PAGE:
Learning V/S Cramming

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Learning V/S Cramming

By | Jan. 2011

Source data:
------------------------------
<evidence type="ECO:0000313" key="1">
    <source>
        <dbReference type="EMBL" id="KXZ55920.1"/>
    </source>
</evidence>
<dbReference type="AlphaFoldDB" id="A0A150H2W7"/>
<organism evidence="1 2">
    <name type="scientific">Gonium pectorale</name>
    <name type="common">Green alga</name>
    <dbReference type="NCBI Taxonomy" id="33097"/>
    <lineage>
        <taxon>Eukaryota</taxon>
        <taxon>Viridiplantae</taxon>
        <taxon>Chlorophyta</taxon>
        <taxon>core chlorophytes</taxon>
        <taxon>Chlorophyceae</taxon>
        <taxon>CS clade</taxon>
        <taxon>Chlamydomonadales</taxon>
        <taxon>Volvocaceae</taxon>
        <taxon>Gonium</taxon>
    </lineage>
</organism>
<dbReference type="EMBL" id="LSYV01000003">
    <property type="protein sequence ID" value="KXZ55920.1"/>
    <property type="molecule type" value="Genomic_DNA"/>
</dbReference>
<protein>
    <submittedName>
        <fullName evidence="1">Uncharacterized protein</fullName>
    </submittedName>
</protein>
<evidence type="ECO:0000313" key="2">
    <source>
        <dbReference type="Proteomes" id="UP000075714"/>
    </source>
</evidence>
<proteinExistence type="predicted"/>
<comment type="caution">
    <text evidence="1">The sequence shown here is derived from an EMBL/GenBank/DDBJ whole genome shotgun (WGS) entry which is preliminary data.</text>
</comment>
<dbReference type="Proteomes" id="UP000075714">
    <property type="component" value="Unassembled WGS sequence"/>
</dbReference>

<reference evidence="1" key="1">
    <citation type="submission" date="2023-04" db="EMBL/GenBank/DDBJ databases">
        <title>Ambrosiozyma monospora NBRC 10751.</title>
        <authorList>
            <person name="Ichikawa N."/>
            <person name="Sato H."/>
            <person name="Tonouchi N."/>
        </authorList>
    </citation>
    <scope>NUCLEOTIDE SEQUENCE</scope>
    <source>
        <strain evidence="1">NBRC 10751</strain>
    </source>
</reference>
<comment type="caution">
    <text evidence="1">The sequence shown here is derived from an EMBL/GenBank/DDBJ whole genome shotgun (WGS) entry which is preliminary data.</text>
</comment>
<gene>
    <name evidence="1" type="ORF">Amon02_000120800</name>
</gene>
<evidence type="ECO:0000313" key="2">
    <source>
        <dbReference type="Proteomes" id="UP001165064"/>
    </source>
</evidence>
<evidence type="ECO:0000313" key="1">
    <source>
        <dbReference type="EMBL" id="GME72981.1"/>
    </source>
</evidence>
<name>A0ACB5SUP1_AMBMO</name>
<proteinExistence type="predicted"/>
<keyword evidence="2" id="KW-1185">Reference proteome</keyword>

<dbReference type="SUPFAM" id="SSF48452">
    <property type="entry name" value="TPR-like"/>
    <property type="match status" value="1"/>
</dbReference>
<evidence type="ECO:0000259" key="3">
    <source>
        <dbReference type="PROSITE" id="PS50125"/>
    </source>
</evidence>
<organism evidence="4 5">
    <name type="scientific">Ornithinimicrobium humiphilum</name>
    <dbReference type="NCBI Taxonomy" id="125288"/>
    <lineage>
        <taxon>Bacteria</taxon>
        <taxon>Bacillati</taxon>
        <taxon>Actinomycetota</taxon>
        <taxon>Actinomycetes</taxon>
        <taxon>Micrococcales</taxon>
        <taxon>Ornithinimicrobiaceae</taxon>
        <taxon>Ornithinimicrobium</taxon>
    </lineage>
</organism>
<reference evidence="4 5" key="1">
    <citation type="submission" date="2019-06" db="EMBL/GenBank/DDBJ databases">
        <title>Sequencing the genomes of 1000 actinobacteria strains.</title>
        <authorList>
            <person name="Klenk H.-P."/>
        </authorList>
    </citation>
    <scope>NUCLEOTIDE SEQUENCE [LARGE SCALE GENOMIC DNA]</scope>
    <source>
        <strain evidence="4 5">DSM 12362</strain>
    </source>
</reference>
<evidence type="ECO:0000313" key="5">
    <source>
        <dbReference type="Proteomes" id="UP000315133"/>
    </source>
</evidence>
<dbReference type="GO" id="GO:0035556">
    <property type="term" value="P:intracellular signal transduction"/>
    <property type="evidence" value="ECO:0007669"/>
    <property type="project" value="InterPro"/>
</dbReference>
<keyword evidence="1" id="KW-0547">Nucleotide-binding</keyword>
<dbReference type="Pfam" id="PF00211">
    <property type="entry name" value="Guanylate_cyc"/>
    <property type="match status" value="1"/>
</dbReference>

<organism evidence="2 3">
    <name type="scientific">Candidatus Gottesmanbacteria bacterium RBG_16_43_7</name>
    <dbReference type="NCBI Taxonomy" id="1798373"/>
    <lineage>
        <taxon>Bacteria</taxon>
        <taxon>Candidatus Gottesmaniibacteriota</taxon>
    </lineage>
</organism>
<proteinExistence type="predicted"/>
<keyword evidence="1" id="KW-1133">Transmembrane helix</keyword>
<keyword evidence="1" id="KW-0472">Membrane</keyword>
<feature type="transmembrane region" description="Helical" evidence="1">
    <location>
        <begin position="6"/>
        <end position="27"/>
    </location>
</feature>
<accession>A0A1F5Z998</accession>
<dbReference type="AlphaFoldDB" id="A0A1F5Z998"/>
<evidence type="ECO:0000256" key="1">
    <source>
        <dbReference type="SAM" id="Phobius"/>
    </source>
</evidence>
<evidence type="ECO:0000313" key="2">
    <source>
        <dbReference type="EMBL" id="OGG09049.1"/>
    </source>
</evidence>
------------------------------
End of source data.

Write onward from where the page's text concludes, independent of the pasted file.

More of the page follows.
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Learning and cramming are two words which definitely need no introduction. But, for the sake of this session, I’ll take up the task of explicating these terms. Someone has very rightly quoted; learning is like rowing upstream, it steers us through all difficulties, but cramming leaves us nowhere. Learning means to commit to memory any given text. This process of memorizing surely pays rich dividends to students. Cramming is the practice of working intensively to absorb large amounts of informational material in short amount of time. Cramming is strongly discouraged by educators because the hurried coverage of material tends to result in poor long-term retention of material. It is just a tantrum thrown by students, who are not interested in studies, just to show that they study and have understood the concept of their chapters. Learning is advantageous as one can only learn that text which he has understood and goes into his long-term memory, enabling him to use it anywhere, anytime, any situation. But, cramming is a pure rattafication, which is similar to rote learning, a technique which focuses on memorization instead of understanding a subject. By definition, cramming eschews comprehension, so it is an ineffective tool in mastering any complex subject at an advanced level. Cramming is frequently used to prepare quickly for exams. Cramming is sometimes disparaged with derogative words such as parrot fashion, and mugging because one who engages in cramming may give the wrong impression of having understood what they have written or said. The pressure to excel academically has led to cramming behavior among students as young as five years old.